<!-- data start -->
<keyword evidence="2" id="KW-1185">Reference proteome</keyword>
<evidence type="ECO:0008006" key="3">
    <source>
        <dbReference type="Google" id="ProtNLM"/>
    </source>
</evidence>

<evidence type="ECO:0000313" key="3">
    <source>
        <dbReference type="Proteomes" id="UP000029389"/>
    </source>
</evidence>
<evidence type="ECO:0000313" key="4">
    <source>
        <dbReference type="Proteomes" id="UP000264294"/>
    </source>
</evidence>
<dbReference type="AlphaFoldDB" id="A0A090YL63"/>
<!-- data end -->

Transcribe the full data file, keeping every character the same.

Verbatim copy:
<keyword evidence="2" id="KW-1185">Reference proteome</keyword>
<evidence type="ECO:0008006" key="3">
    <source>
        <dbReference type="Google" id="ProtNLM"/>
    </source>
</evidence>

<evidence type="ECO:0000313" key="3">
    <source>
        <dbReference type="Proteomes" id="UP000029389"/>
    </source>
</evidence>
<evidence type="ECO:0000313" key="4">
    <source>
        <dbReference type="Proteomes" id="UP000264294"/>
    </source>
</evidence>
<dbReference type="AlphaFoldDB" id="A0A090YL63"/>